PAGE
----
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Reply To: The Principle of Honor: A Poor Substitute . . . ” with Craig Deininger, Ph.D.”


Wow, so many options to take into the forest. Thank you. I’m responding here more to your post prior to the one directly above. And as regards tangents from topics or focus, I am a regular in that. I value going off the trail and discovering what otherwise would not be seen. Being a lifelong backpacker, at one point I realized “Hey, we’re not exploring the wilderness here, not deeply, not if we’re stuck on this extremely thin curvy line called a “trail”). So I no longer travel with peak-baggers, record-setters in time from one campsite to the next, etc. I’ve discovered my fair share of mini grail kingdoms that way: off the trail, places within the map’s boundaries, but unmarked and unknown to the map.

You mentioned that saying I like, “the myths are messy” and I wanted to camp there for a moment, because it’s not intended as a broadbrushing (love that term by the way). And I’m confident you did not take it that way evidenced by your worthy suspicions of that term. Anyway, I’m really fond of it when I’m deep in the narrative of the myth or the myth of my own life, the actual scenes, plots, characters, and settings. We see the trees and rocks and creatures all doing and being what they do and are: and it is (in that context) random—or at least appears random which still counts as random for my psychic reality. In that random, disorganized space, “messy” can surely crop up.

And a common theme we’re always touching on in these posts is applying the patterns, centers of gravity, archetypes, etc., of the myths. And that’s the organizing force to me—the map—the pulling back and not just seeing the trees before me but rather the whole forest even though it is more abstract—a concept or at least we can say that a piece of paper with topography-lines and writing on it is not a “forest.”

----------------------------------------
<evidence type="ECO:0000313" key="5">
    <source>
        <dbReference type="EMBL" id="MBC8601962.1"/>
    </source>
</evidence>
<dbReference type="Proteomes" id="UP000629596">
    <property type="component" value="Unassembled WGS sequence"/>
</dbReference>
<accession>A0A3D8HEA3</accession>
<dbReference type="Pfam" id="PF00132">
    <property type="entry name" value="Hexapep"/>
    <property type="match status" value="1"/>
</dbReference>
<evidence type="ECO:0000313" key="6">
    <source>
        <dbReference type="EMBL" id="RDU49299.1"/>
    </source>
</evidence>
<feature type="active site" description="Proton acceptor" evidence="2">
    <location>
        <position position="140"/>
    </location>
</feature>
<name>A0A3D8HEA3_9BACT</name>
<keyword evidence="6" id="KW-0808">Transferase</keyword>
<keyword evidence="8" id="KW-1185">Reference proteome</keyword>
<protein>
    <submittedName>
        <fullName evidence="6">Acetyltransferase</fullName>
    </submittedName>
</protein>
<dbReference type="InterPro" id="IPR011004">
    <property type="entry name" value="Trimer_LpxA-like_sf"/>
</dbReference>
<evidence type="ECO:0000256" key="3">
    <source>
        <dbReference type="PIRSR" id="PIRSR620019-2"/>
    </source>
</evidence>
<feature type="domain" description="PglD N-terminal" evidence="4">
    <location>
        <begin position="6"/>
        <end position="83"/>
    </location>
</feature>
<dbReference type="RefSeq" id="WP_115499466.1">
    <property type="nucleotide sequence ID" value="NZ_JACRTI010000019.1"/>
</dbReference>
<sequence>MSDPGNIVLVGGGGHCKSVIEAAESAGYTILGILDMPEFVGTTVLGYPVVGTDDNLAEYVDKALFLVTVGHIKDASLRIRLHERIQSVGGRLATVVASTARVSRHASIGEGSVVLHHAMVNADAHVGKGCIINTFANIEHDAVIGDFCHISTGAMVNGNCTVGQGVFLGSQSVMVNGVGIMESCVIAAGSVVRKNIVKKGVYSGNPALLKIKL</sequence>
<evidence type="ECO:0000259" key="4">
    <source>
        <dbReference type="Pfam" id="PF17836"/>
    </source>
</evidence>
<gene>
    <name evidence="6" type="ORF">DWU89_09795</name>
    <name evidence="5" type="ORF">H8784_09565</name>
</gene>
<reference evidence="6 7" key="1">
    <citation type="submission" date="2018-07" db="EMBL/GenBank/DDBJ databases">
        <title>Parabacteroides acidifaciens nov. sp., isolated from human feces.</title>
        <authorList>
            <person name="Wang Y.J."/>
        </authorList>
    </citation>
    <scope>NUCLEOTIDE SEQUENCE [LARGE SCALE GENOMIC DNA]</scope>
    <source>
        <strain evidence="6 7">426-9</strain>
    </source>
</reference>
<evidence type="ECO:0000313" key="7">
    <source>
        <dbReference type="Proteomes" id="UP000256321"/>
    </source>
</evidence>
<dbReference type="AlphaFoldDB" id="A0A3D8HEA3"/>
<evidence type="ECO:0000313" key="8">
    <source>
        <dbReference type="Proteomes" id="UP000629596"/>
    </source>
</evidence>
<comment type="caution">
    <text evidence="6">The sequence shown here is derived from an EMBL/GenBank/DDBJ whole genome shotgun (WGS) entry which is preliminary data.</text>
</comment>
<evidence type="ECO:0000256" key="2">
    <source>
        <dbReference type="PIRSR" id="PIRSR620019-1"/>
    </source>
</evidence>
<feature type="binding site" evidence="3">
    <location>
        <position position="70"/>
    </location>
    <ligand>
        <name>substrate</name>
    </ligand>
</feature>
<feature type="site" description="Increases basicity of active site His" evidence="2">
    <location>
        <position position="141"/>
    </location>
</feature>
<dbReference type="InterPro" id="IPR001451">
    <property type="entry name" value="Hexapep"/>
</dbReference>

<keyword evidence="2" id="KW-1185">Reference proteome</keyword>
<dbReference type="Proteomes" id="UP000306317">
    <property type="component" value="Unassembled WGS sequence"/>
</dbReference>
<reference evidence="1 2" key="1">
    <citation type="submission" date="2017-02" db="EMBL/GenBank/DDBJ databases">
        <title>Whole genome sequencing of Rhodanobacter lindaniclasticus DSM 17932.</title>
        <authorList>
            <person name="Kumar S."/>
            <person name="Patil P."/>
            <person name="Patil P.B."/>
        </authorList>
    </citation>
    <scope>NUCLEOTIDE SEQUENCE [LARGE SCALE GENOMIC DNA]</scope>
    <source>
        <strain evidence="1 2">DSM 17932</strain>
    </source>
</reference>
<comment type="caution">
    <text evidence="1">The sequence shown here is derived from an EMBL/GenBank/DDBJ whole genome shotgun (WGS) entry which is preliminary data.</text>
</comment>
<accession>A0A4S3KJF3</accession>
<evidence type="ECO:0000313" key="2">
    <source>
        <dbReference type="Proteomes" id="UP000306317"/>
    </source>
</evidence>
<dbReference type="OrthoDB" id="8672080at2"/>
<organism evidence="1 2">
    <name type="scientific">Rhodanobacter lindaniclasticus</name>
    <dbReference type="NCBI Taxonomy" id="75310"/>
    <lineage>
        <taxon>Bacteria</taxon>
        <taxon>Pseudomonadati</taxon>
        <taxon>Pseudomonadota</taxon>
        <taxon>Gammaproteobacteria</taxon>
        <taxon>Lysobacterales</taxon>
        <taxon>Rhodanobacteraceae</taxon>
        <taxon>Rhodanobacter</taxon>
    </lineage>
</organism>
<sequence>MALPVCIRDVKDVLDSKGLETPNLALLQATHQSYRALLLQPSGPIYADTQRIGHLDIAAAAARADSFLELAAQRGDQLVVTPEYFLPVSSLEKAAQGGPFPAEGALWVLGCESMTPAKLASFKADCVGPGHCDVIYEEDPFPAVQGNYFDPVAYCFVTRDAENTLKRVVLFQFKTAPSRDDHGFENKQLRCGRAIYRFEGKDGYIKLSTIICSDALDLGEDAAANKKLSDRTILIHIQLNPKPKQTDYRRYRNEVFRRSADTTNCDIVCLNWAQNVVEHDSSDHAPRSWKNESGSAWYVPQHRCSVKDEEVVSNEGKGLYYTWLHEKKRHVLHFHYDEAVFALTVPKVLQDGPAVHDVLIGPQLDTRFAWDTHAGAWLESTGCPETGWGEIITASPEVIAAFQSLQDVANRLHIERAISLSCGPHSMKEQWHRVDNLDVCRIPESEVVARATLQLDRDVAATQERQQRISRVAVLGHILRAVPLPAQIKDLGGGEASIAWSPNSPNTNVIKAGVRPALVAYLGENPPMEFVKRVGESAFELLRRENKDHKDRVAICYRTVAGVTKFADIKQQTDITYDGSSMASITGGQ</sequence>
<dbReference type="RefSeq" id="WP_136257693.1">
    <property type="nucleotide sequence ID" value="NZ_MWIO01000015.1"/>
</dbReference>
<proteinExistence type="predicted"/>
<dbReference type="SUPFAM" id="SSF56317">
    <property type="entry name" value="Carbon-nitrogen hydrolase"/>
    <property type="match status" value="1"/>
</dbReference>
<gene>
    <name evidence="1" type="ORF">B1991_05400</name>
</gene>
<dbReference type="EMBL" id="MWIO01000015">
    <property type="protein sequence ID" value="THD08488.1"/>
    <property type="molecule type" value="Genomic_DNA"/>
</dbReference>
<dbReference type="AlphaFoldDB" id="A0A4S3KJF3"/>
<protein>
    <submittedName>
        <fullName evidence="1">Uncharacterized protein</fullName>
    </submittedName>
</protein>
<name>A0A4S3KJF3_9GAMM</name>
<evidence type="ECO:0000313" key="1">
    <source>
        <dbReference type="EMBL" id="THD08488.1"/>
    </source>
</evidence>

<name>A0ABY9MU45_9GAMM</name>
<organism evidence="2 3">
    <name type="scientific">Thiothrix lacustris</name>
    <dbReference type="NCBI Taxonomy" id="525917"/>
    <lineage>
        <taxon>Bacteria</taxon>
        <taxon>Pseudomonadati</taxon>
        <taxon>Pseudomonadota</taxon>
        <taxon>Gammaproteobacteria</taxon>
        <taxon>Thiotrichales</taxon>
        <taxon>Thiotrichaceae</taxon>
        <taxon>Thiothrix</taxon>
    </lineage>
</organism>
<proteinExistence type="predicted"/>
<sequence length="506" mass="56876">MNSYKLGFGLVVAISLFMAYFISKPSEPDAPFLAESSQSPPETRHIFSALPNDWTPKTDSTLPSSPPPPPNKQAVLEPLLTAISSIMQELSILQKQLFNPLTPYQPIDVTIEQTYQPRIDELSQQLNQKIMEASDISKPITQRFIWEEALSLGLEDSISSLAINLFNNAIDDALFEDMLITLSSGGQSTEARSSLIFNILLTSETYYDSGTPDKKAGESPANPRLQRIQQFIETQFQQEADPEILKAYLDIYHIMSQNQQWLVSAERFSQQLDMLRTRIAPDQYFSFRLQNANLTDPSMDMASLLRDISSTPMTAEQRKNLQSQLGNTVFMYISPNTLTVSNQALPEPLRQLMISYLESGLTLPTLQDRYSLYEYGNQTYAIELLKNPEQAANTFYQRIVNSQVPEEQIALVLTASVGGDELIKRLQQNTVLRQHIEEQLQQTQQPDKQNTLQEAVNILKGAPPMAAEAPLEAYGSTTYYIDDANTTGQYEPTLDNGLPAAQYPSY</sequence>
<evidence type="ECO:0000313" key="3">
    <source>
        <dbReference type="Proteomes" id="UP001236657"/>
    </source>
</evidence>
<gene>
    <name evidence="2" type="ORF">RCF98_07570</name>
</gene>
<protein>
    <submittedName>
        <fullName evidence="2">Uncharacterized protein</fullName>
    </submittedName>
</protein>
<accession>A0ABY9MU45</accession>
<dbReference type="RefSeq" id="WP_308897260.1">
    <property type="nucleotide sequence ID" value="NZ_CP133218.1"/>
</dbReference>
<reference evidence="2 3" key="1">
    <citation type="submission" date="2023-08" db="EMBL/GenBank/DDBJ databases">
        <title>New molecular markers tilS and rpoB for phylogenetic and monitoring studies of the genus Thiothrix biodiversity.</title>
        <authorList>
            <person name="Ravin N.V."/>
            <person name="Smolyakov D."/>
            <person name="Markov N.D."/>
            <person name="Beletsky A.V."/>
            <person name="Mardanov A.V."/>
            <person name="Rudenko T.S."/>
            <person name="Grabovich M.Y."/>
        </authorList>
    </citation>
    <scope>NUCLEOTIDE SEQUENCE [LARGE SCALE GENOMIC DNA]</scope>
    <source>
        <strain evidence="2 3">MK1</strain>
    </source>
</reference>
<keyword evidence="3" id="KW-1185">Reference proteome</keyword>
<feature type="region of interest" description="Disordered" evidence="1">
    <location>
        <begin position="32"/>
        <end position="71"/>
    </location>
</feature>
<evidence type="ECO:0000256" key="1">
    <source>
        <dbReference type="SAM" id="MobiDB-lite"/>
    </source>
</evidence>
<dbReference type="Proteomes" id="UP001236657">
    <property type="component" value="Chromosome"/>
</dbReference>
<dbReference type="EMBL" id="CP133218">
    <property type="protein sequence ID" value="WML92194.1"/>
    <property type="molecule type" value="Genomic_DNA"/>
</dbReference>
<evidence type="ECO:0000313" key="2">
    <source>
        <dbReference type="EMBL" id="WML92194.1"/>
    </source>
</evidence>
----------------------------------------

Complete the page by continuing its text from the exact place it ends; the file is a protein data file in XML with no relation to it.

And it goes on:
Just felt like looking at that for a moment.

I like what you said about that certain point for a dancer where the moves “become rooted in the bodymind so deeply that it becomes second nature. Then the dancer just dances…” If I may call it “intuitive movement” at that point. And if that is acceptable, then “structure” (which so often is viewed as limiting, as the imposition of boundaries), ironically becomes supportive of that intuitive, natural way of moving, dancing.

I bring it up because I hear your appreciation and affinity for intuition when you mention it. It is my preferred of the four functions (i..e., Jung: feeling-thinking-intuiting-sensing). In fact, I’ve come to prefer it so much that I seek out those structures that I once felt were the enemies of intuition (like logic, rationality, etc.) so that their “form-al” presence actually deepens the intuition. Perhaps it is by contrast, as in working one’s inferior function, like a board on a fulcrum and I heave a chunk of logic on one side and intuition goes leaping into the air on the other.

If I compare with this idea of how we apply the “forest-view” of mythology to the “messy” or random “in-the-narrative” moments, then perhaps one’s practice/training in reading and reflecting on mythology provides that structure that awakens the natural, intuitive individual (as with Parzival’s second go-around). So that, while seeing the terrain, one sees the themes that saturate that terrain, and, ideally, without even knowing it.

Thank you for sharing so much good stuff. I enjoy diving in when and where the intuition takes. Surely there’s so much more you presented that is equally worthy of exploring/being with.